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Eng vs Ban, T20 World Cup 2021

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Buttler says England could even shuffle the batting order by promoting Dawid Malan or Moeen Ali

You’re an international captain walking out to the field hoping to limit the damage against two of the world’s most destructive T20 openers: Jason Roy is on strike, with Jos Buttler at the bowler’s end. Who do you throw the ball to?

Increasingly, captains are settling on the same answer: a left-arm spinner. Roy and Buttler have opened together in 12 T20Is in the last 18 months and teams have opened the bowling with slow left-arm spin in seven of those innings, looking to turn the ball away from the outside edge and denying them pace on the ball in the powerplay.

“We prepare specifically for the opposition and also for the conditions we face,” Buttler said on Tuesday ahead of England’s optional training session at the ICC Academy in Dubai. “I think spin is obviously going to play a huge part in this tournament, and of course Bangladesh have a couple of left-arm spinners, so we’ve been practising against that lots in the nets and trying to get some plans in place.

“I think it’s something we’ll see throughout this tournament, spin playing a prevalent part of the powerplay. Of course the challenge is the ball spinning away from the bat – it’s a good match-up in T20 cricket. Obviously with the new ball, some can skid on with the angle, and potentially there may be a little bit of spin as well.”

Both batters have worked hard on their method against left-arm spin – particularly Roy, who displayed his range by thumping Hosein over extra cover for six on Saturday night – and their strike rates facing it in the first six overs are almost identical. Buttler’s is 136.13 (in all T20s since the last World Cup), a shade below Roy’s 136.32; the difference is that Buttler has averaged 54 against it, compared to Roy’s 26.84.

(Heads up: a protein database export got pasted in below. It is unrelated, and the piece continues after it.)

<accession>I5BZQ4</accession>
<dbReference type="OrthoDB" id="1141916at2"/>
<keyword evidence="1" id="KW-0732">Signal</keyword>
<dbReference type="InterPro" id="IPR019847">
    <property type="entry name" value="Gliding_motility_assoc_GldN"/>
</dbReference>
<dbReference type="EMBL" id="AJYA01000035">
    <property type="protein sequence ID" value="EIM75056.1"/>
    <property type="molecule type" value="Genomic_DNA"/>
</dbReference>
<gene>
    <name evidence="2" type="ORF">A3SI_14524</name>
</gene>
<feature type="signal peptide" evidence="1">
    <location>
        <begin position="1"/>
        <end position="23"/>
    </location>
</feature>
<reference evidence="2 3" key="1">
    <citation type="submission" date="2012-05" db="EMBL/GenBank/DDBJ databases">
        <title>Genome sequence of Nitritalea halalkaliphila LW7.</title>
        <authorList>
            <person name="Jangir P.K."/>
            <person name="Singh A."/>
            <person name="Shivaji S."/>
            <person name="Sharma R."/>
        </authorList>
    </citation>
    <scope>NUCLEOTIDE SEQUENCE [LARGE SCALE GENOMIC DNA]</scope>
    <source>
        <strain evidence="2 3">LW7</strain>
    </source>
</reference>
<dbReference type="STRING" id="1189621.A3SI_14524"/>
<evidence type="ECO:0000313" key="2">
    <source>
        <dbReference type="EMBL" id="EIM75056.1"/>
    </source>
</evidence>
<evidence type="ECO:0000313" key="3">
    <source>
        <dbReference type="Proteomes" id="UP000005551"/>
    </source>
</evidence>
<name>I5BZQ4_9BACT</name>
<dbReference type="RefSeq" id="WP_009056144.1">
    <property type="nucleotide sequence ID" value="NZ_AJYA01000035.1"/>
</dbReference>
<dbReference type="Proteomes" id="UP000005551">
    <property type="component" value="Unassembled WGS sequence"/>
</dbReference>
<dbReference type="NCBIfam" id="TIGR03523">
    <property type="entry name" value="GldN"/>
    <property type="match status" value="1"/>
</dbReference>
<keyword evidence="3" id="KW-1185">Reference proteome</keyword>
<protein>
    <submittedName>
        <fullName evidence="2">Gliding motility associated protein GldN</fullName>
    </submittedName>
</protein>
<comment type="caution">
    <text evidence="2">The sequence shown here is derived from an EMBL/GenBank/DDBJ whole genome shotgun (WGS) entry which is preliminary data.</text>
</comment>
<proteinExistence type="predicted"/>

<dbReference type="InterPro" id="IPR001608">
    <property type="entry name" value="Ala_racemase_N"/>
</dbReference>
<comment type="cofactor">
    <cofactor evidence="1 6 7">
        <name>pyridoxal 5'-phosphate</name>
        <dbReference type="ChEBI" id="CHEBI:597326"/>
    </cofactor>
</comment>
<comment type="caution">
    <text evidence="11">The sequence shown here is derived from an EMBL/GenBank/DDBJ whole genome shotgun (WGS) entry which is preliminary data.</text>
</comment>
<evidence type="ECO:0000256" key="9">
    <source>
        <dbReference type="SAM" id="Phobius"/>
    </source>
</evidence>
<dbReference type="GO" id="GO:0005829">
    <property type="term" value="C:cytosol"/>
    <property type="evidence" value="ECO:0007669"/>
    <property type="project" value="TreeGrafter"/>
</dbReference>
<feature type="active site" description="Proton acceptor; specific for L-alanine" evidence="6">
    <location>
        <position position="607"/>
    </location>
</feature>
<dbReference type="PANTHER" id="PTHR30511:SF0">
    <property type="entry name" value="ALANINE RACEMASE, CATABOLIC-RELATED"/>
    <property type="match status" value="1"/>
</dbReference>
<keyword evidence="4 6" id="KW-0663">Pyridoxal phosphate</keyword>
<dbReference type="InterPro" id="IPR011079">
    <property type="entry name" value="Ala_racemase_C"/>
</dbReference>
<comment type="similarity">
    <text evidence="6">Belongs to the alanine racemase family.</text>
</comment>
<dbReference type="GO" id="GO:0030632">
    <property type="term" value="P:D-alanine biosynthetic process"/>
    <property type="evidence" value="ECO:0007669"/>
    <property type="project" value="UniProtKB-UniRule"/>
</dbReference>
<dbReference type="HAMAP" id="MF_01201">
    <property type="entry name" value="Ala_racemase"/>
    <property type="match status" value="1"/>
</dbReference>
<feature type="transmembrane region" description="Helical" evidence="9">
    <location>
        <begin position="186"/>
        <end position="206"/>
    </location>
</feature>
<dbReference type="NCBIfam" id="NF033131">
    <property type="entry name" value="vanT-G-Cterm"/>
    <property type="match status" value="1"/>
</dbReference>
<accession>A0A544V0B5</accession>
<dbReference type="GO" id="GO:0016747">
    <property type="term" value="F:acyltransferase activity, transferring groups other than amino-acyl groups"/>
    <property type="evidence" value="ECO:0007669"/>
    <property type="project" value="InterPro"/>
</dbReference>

“It’s about trying to be really clinical picking length and looking to be positive with that option,” Buttler explained, while leaving open the idea that another batter – potentially Dawid Malan or Moeen Ali – could shuffle up the order if England struggle against left-arm spin early on. “I think one strength of our team is the flexibility of our order,” he said. “If that became the trend, I guess we could try to counter that with a change of order as well.”

Bizarrely, Wednesday’s fixture will be the first time England and Bangladesh will meet in T20Is, after 21 ODIs and 10 Test matches between them. Buttler said that England were fully aware of the “spin-heavy” side that they were coming up against but that their main focus was on themselves.

“We know the challenges they’ll pose,” he said. “We’ve played against them lots in 50-over cricket and they’re a dangerous side. They’ve got a lot of experience in T20 cricket as well, some very good players, playing quite a specific style which is unique to them. We’re focused obviously on trying to plan for the opposition but at the same time we’re focused on ourselves, trying to get our level of intensity to the place it needs to be.